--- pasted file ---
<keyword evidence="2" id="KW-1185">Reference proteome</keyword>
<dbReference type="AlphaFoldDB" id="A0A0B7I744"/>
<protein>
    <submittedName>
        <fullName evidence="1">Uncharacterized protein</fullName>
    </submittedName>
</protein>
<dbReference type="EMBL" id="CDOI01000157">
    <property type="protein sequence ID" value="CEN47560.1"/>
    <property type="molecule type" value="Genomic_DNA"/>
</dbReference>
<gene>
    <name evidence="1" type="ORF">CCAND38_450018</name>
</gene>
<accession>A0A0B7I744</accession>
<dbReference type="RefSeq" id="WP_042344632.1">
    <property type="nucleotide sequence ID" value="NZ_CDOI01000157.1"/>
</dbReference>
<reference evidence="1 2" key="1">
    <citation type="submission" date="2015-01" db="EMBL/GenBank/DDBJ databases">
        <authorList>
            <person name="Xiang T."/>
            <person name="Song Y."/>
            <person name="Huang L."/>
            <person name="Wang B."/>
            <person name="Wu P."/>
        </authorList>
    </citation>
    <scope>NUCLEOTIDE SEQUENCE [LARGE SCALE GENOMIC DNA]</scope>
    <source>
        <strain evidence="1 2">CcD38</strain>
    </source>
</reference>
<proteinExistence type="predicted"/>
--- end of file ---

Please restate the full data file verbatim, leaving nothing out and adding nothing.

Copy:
<keyword evidence="2" id="KW-1185">Reference proteome</keyword>
<dbReference type="AlphaFoldDB" id="A0A0B7I744"/>
<protein>
    <submittedName>
        <fullName evidence="1">Uncharacterized protein</fullName>
    </submittedName>
</protein>
<dbReference type="EMBL" id="CDOI01000157">
    <property type="protein sequence ID" value="CEN47560.1"/>
    <property type="molecule type" value="Genomic_DNA"/>
</dbReference>
<gene>
    <name evidence="1" type="ORF">CCAND38_450018</name>
</gene>
<accession>A0A0B7I744</accession>
<dbReference type="RefSeq" id="WP_042344632.1">
    <property type="nucleotide sequence ID" value="NZ_CDOI01000157.1"/>
</dbReference>
<reference evidence="1 2" key="1">
    <citation type="submission" date="2015-01" db="EMBL/GenBank/DDBJ databases">
        <authorList>
            <person name="Xiang T."/>
            <person name="Song Y."/>
            <person name="Huang L."/>
            <person name="Wang B."/>
            <person name="Wu P."/>
        </authorList>
    </citation>
    <scope>NUCLEOTIDE SEQUENCE [LARGE SCALE GENOMIC DNA]</scope>
    <source>
        <strain evidence="1 2">CcD38</strain>
    </source>
</reference>
<proteinExistence type="predicted"/>